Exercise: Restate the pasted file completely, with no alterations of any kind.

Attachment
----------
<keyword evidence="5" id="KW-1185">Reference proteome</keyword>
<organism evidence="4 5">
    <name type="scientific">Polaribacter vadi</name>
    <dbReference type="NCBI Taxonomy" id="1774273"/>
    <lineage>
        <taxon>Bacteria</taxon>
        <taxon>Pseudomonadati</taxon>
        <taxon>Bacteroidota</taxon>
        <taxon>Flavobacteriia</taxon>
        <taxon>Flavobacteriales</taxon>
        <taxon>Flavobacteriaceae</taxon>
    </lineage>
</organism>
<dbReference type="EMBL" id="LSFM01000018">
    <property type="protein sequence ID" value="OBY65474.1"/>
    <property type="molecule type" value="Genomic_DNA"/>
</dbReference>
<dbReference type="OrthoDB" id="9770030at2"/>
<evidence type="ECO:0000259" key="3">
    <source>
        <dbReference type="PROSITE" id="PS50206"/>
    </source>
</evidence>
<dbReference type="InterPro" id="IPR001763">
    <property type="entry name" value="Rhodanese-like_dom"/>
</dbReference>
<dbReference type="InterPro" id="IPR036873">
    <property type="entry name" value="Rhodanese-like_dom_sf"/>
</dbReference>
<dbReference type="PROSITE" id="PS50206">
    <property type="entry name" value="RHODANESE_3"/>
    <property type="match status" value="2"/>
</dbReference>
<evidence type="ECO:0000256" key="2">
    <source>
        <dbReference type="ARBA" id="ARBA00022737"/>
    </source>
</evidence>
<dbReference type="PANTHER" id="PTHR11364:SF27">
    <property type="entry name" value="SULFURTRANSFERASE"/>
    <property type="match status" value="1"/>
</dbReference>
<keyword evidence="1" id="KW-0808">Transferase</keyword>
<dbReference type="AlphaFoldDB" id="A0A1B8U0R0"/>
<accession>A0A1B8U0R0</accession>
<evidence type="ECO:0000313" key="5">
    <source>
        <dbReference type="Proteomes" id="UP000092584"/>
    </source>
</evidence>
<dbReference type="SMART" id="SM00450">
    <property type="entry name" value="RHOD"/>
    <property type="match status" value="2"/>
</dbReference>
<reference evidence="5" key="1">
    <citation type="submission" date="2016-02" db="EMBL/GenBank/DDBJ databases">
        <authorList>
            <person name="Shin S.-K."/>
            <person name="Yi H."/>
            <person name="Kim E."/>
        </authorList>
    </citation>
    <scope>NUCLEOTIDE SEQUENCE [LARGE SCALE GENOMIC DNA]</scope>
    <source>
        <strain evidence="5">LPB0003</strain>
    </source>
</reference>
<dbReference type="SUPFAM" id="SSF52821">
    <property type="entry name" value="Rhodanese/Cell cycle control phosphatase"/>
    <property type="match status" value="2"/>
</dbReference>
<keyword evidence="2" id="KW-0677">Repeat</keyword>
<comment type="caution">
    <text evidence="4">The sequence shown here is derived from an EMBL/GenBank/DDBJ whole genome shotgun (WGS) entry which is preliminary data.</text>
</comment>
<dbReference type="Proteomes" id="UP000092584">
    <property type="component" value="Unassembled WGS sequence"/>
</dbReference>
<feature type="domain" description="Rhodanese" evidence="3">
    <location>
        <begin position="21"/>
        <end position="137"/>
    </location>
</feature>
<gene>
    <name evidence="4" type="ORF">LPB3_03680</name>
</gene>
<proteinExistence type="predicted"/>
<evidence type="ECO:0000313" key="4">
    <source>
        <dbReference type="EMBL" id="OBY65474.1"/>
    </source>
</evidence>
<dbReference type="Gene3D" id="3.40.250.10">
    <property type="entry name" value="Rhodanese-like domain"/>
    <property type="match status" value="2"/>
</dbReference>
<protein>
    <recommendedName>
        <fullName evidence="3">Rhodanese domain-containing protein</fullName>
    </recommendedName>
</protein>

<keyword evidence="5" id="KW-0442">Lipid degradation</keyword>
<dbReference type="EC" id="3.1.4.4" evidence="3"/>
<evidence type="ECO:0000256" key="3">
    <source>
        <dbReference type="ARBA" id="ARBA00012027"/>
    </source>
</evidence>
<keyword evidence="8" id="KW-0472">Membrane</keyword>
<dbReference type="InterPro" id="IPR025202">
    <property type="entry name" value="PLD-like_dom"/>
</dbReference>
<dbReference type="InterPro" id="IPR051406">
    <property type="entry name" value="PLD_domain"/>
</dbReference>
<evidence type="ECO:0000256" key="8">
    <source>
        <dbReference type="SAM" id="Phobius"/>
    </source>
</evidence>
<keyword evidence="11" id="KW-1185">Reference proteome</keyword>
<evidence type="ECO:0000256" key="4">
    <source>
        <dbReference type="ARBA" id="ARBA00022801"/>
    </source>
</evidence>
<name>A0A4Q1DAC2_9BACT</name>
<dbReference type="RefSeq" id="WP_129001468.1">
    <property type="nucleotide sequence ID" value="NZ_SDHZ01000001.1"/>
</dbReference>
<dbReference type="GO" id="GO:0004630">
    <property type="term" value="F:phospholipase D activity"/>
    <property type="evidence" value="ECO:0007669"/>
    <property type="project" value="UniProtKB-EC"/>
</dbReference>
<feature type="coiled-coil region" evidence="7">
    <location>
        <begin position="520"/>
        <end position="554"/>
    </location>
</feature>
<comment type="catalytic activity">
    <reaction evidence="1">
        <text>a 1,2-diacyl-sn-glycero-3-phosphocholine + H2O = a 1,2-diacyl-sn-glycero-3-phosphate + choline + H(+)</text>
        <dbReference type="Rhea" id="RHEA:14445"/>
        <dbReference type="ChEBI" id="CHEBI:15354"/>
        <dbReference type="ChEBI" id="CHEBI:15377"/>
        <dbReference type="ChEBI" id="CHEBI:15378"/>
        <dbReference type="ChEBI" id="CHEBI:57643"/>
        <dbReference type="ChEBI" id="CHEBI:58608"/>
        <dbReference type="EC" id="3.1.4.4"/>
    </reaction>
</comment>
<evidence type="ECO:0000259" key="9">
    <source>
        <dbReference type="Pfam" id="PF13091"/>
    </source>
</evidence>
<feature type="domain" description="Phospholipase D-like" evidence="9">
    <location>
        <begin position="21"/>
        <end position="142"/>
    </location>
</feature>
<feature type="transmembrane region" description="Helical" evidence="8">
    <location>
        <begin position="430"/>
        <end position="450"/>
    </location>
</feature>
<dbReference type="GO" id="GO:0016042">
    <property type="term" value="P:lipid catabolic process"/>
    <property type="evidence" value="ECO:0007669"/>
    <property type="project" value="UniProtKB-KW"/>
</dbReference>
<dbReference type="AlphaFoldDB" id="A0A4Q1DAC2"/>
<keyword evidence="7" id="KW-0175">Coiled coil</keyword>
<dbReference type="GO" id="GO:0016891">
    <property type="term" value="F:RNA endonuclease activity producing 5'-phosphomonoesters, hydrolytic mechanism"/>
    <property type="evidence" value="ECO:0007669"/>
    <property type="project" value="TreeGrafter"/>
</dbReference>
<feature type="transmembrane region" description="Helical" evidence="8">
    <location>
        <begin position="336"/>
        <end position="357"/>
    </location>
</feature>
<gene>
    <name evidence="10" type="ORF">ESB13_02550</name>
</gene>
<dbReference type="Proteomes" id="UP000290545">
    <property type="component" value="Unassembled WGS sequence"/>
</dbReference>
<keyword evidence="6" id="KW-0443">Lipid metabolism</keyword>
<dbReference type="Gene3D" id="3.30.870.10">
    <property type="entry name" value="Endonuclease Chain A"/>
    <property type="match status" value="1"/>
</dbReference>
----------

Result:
<keyword evidence="5" id="KW-1185">Reference proteome</keyword>
<organism evidence="4 5">
    <name type="scientific">Polaribacter vadi</name>
    <dbReference type="NCBI Taxonomy" id="1774273"/>
    <lineage>
        <taxon>Bacteria</taxon>
        <taxon>Pseudomonadati</taxon>
        <taxon>Bacteroidota</taxon>
        <taxon>Flavobacteriia</taxon>
        <taxon>Flavobacteriales</taxon>
        <taxon>Flavobacteriaceae</taxon>
    </lineage>
</organism>
<dbReference type="EMBL" id="LSFM01000018">
    <property type="protein sequence ID" value="OBY65474.1"/>
    <property type="molecule type" value="Genomic_DNA"/>
</dbReference>
<dbReference type="OrthoDB" id="9770030at2"/>
<evidence type="ECO:0000259" key="3">
    <source>
        <dbReference type="PROSITE" id="PS50206"/>
    </source>
</evidence>
<dbReference type="InterPro" id="IPR001763">
    <property type="entry name" value="Rhodanese-like_dom"/>
</dbReference>
<dbReference type="InterPro" id="IPR036873">
    <property type="entry name" value="Rhodanese-like_dom_sf"/>
</dbReference>
<dbReference type="PROSITE" id="PS50206">
    <property type="entry name" value="RHODANESE_3"/>
    <property type="match status" value="2"/>
</dbReference>
<evidence type="ECO:0000256" key="2">
    <source>
        <dbReference type="ARBA" id="ARBA00022737"/>
    </source>
</evidence>
<dbReference type="PANTHER" id="PTHR11364:SF27">
    <property type="entry name" value="SULFURTRANSFERASE"/>
    <property type="match status" value="1"/>
</dbReference>
<keyword evidence="1" id="KW-0808">Transferase</keyword>
<dbReference type="AlphaFoldDB" id="A0A1B8U0R0"/>
<accession>A0A1B8U0R0</accession>
<evidence type="ECO:0000313" key="5">
    <source>
        <dbReference type="Proteomes" id="UP000092584"/>
    </source>
</evidence>
<dbReference type="SMART" id="SM00450">
    <property type="entry name" value="RHOD"/>
    <property type="match status" value="2"/>
</dbReference>
<reference evidence="5" key="1">
    <citation type="submission" date="2016-02" db="EMBL/GenBank/DDBJ databases">
        <authorList>
            <person name="Shin S.-K."/>
            <person name="Yi H."/>
            <person name="Kim E."/>
        </authorList>
    </citation>
    <scope>NUCLEOTIDE SEQUENCE [LARGE SCALE GENOMIC DNA]</scope>
    <source>
        <strain evidence="5">LPB0003</strain>
    </source>
</reference>
<dbReference type="SUPFAM" id="SSF52821">
    <property type="entry name" value="Rhodanese/Cell cycle control phosphatase"/>
    <property type="match status" value="2"/>
</dbReference>
<keyword evidence="2" id="KW-0677">Repeat</keyword>
<comment type="caution">
    <text evidence="4">The sequence shown here is derived from an EMBL/GenBank/DDBJ whole genome shotgun (WGS) entry which is preliminary data.</text>
</comment>
<dbReference type="Proteomes" id="UP000092584">
    <property type="component" value="Unassembled WGS sequence"/>
</dbReference>
<feature type="domain" description="Rhodanese" evidence="3">
    <location>
        <begin position="21"/>
        <end position="137"/>
    </location>
</feature>
<gene>
    <name evidence="4" type="ORF">LPB3_03680</name>
</gene>
<proteinExistence type="predicted"/>
<evidence type="ECO:0000313" key="4">
    <source>
        <dbReference type="EMBL" id="OBY65474.1"/>
    </source>
</evidence>
<dbReference type="Gene3D" id="3.40.250.10">
    <property type="entry name" value="Rhodanese-like domain"/>
    <property type="match status" value="2"/>
</dbReference>
<protein>
    <recommendedName>
        <fullName evidence="3">Rhodanese domain-containing protein</fullName>
    </recommendedName>
</protein>

<keyword evidence="5" id="KW-0442">Lipid degradation</keyword>
<dbReference type="EC" id="3.1.4.4" evidence="3"/>
<evidence type="ECO:0000256" key="3">
    <source>
        <dbReference type="ARBA" id="ARBA00012027"/>
    </source>
</evidence>
<keyword evidence="8" id="KW-0472">Membrane</keyword>
<dbReference type="InterPro" id="IPR025202">
    <property type="entry name" value="PLD-like_dom"/>
</dbReference>
<dbReference type="InterPro" id="IPR051406">
    <property type="entry name" value="PLD_domain"/>
</dbReference>
<evidence type="ECO:0000256" key="8">
    <source>
        <dbReference type="SAM" id="Phobius"/>
    </source>
</evidence>
<keyword evidence="11" id="KW-1185">Reference proteome</keyword>
<evidence type="ECO:0000256" key="4">
    <source>
        <dbReference type="ARBA" id="ARBA00022801"/>
    </source>
</evidence>
<name>A0A4Q1DAC2_9BACT</name>
<dbReference type="RefSeq" id="WP_129001468.1">
    <property type="nucleotide sequence ID" value="NZ_SDHZ01000001.1"/>
</dbReference>
<dbReference type="GO" id="GO:0004630">
    <property type="term" value="F:phospholipase D activity"/>
    <property type="evidence" value="ECO:0007669"/>
    <property type="project" value="UniProtKB-EC"/>
</dbReference>
<feature type="coiled-coil region" evidence="7">
    <location>
        <begin position="520"/>
        <end position="554"/>
    </location>
</feature>
<comment type="catalytic activity">
    <reaction evidence="1">
        <text>a 1,2-diacyl-sn-glycero-3-phosphocholine + H2O = a 1,2-diacyl-sn-glycero-3-phosphate + choline + H(+)</text>
        <dbReference type="Rhea" id="RHEA:14445"/>
        <dbReference type="ChEBI" id="CHEBI:15354"/>
        <dbReference type="ChEBI" id="CHEBI:15377"/>
        <dbReference type="ChEBI" id="CHEBI:15378"/>
        <dbReference type="ChEBI" id="CHEBI:57643"/>
        <dbReference type="ChEBI" id="CHEBI:58608"/>
        <dbReference type="EC" id="3.1.4.4"/>
    </reaction>
</comment>
<evidence type="ECO:0000259" key="9">
    <source>
        <dbReference type="Pfam" id="PF13091"/>
    </source>
</evidence>
<feature type="domain" description="Phospholipase D-like" evidence="9">
    <location>
        <begin position="21"/>
        <end position="142"/>
    </location>
</feature>
<feature type="transmembrane region" description="Helical" evidence="8">
    <location>
        <begin position="430"/>
        <end position="450"/>
    </location>
</feature>
<dbReference type="GO" id="GO:0016042">
    <property type="term" value="P:lipid catabolic process"/>
    <property type="evidence" value="ECO:0007669"/>
    <property type="project" value="UniProtKB-KW"/>
</dbReference>
<dbReference type="AlphaFoldDB" id="A0A4Q1DAC2"/>
<keyword evidence="7" id="KW-0175">Coiled coil</keyword>
<dbReference type="GO" id="GO:0016891">
    <property type="term" value="F:RNA endonuclease activity producing 5'-phosphomonoesters, hydrolytic mechanism"/>
    <property type="evidence" value="ECO:0007669"/>
    <property type="project" value="TreeGrafter"/>
</dbReference>
<feature type="transmembrane region" description="Helical" evidence="8">
    <location>
        <begin position="336"/>
        <end position="357"/>
    </location>
</feature>
<gene>
    <name evidence="10" type="ORF">ESB13_02550</name>
</gene>
<dbReference type="Proteomes" id="UP000290545">
    <property type="component" value="Unassembled WGS sequence"/>
</dbReference>
<keyword evidence="6" id="KW-0443">Lipid metabolism</keyword>
<dbReference type="Gene3D" id="3.30.870.10">
    <property type="entry name" value="Endonuclease Chain A"/>
    <property type="match status" value="1"/>
</dbReference>